Northern Light

Ibn Warraq praises the knighting of Salman Rushdie.

In 1995 Ibn Warraq published the international bestseller %%AMAZON=0879759844 Why I Am Not a Muslim%%. The book has been translated into several languages and was written in response to the Rushdie affair, Ayatollah Khomeini’s fatwa in February 1989 on Salman Rushdie and the ensuing riots, assassinations and debate. Yesterday I asked Ibn Warraq to share his thoughts with Pajamas Media on the knighting of Salman Rushdie. Here is his comment:


“I was delighted when I heard of Salman Rushdie’s knighthood, but quite clearly thousands of Muslims around the world, who took to the streets burning effigies of the writer, were not. Various fanatical groups such as the Organization to Commemorate Martyrs of the Muslim World offered rewards for Rushdie’s assassination.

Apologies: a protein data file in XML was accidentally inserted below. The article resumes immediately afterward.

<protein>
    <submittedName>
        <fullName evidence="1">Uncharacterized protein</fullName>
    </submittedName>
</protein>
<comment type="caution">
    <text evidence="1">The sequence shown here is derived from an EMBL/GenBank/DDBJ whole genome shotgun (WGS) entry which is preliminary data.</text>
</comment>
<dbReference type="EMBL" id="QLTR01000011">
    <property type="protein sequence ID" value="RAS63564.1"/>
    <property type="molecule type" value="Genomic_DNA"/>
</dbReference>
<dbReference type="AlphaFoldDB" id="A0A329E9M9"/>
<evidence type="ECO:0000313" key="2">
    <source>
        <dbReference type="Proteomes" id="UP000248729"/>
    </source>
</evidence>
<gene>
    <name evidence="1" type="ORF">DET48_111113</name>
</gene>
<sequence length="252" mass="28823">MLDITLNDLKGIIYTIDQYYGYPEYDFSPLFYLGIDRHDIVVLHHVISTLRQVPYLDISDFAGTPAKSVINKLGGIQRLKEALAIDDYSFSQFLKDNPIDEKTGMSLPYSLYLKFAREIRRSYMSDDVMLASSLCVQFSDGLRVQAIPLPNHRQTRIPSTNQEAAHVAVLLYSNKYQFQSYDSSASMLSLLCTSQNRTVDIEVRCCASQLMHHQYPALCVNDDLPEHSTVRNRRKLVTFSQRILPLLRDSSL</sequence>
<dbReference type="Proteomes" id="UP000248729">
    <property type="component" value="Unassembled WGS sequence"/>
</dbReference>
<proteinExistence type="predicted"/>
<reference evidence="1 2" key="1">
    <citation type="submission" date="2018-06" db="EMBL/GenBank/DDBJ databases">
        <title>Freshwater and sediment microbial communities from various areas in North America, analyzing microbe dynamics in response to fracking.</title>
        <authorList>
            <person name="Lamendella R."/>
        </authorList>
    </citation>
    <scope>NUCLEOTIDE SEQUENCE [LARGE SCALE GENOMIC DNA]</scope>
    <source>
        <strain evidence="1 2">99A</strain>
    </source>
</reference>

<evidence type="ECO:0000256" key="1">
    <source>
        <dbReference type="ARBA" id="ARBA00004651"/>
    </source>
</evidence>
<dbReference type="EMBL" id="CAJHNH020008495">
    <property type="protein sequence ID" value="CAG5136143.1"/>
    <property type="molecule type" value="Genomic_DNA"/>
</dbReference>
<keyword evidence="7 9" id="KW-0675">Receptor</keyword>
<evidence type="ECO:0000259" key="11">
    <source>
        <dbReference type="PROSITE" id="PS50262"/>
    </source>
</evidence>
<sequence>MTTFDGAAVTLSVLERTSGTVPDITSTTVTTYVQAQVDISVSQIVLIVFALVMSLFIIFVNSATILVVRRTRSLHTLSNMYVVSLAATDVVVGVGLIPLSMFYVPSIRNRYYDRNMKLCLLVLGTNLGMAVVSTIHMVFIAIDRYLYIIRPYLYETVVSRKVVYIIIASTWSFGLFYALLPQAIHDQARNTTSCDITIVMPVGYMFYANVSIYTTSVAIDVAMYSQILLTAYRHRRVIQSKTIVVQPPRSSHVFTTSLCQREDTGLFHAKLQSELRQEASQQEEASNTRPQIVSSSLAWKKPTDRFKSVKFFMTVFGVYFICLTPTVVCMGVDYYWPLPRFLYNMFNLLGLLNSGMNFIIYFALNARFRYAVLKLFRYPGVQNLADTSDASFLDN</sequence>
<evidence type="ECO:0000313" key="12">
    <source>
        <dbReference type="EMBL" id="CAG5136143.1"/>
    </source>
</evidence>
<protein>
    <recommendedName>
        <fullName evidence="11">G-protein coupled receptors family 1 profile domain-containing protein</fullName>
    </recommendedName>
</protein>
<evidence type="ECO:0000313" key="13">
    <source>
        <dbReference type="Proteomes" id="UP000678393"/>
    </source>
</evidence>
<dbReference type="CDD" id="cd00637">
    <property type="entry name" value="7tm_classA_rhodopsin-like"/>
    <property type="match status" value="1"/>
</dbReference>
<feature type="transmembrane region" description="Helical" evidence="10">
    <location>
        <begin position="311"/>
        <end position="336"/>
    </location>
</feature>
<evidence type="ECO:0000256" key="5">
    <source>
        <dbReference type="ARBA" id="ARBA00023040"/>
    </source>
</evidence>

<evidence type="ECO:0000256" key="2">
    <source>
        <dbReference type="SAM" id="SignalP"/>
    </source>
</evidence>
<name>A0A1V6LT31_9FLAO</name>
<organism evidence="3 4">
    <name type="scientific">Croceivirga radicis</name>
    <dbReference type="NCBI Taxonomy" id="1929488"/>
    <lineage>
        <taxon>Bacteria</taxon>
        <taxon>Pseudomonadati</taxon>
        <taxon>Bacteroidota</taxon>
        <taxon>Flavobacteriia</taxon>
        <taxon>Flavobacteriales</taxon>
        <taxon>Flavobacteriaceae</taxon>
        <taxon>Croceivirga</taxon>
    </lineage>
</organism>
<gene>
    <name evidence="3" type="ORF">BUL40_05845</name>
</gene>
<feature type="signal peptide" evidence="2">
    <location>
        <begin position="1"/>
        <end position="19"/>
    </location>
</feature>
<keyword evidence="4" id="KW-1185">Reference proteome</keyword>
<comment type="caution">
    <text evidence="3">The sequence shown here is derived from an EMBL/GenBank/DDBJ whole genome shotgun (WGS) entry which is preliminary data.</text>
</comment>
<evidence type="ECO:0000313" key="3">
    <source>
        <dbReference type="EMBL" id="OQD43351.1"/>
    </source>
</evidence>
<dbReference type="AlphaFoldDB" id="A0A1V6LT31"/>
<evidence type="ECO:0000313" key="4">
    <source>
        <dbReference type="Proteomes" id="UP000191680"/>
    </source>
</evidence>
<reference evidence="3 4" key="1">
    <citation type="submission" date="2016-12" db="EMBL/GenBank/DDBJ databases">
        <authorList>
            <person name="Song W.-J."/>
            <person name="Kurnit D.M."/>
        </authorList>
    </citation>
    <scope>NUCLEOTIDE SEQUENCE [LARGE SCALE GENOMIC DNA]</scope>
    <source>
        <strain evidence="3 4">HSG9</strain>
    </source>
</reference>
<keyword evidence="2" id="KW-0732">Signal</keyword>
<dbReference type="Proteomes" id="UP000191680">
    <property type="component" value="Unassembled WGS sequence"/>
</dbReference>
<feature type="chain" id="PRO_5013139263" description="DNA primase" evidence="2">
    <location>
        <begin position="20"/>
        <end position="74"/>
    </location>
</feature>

“Could and should the British government have foreseen the reactions? There was immediate speculation as to the motives for bestowing this honour on a writer hated in the Islamic world as an apostate and blasphemer. Rushdie has acquired enough literary awards and prizes–the Booker of Bookers prize, the Whitbread novel award (twice), the James Tait Black memorial prize–to justify the knighthood on purely literary merits, and yet one wonders if there was not after all an extra-literary reason for the decision. One could see the knighthood as a magnificent gesture signaling Britain’s determination to abide by its values and traditions–the tradition of free speech, the tradition of reverence for its artists. The riots and reactions in Pakistan and Iran certainly underline the enormous gap in the worldviews of the West and the Rest. We should, in the West, celebrate the knighthood as a grand defiant statement, and drink to Sir Salman.”